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Proceedings Paper

Realistic simulated lung nodule dataset for testing CAD detection and sizing
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Paper Abstract

The development of computer-aided diagnosis (CAD) methods for the processing of CT lung scans continues to become increasingly popular due to the potential of these algorithms to reduce image reading time, errors caused by user fatigue, and user subjectivity when screening for the presence of malignant lesions. This study seeks to address the critical need for a realistic simulated lung nodule CT image dataset based on real tumor morphologies that can be used for the quantitative evaluation and comparison of these CAD algorithms. The manual contouring of 17 different lung metastases was performed and reconstruction of the full 3-D surface of each tumor was achieved through the utilization of an analytical equation comprised of a spherical harmonics series. 2-D nodule slice representations were then computed based on these analytical equations to produce realistic simulated nodules that can be inserted into CT datasets with well-circumscribed, vascularized, or juxtapleural borders and also be scaled to represent nodule growth. The 3-D shape and intensity profile of each simulated nodule created from the spherical harmonics reconstruction was compared to the real patient CT lung metastasis from which its contour points were derived through the calculation of a 3-D correlation coefficient, producing an average value of 0.8897 (±0.0609). This database of realistic simulated nodules can fulfill the need for a reproducible and reliable gold standard for CAD algorithms with regards to nodule detection and sizing, especially given its virtually unlimited capacity for expansion to other nodule shape variants, organ systems, and imaging modalities.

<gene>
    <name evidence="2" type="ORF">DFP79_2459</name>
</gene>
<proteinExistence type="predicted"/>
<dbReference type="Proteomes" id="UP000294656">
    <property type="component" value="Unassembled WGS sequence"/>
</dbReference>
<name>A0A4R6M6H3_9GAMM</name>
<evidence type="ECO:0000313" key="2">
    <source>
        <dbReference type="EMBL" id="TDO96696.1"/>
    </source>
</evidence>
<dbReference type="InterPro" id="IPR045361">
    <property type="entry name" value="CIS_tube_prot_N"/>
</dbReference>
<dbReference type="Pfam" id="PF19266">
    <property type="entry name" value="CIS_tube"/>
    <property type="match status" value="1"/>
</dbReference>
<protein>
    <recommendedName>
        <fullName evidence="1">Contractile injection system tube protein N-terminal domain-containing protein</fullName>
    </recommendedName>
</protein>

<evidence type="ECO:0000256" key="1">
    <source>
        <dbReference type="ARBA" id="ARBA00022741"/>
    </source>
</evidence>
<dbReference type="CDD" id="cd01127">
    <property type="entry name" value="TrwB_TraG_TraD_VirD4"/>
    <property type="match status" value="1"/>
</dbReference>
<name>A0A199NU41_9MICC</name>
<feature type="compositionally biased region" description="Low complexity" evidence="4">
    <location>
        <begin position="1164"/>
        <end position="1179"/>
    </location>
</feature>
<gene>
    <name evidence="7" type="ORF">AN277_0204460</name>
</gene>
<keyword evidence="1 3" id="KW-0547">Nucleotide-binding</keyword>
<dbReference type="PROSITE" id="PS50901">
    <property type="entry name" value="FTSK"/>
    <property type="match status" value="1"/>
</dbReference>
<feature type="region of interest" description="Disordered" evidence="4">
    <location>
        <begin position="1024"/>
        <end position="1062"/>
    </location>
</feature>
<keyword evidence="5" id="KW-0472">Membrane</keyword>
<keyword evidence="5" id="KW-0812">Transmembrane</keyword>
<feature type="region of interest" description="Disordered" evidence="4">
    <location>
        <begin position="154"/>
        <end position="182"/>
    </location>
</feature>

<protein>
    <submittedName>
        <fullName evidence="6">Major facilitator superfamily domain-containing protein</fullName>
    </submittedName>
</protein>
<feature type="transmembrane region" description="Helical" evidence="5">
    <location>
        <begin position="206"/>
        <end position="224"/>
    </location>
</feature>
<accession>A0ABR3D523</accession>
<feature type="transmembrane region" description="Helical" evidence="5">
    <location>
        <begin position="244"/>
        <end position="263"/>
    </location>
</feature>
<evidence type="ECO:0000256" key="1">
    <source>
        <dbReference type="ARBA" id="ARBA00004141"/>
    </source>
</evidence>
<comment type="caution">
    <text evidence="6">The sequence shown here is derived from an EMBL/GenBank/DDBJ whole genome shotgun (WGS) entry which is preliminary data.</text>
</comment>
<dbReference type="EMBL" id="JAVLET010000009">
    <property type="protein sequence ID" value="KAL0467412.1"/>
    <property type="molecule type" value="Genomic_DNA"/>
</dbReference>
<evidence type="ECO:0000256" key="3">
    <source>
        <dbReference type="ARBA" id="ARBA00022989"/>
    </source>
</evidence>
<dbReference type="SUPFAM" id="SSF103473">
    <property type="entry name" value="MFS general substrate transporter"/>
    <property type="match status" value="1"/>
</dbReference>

Paper Details

Date Published: 9 March 2010
PDF: 8 pages
Proc. SPIE 7624, Medical Imaging 2010: Computer-Aided Diagnosis, 76242X (9 March 2010); doi: 10.1117/12.843996
Show Author Affiliations
Robert D. Ambrosini, Univ. of Rochester (United States)
Walter G. O'Dell, Univ. of Rochester (United States)


Published in SPIE Proceedings Vol. 7624:
Medical Imaging 2010: Computer-Aided Diagnosis
Nico Karssemeijer; Ronald M. Summers, Editor(s)

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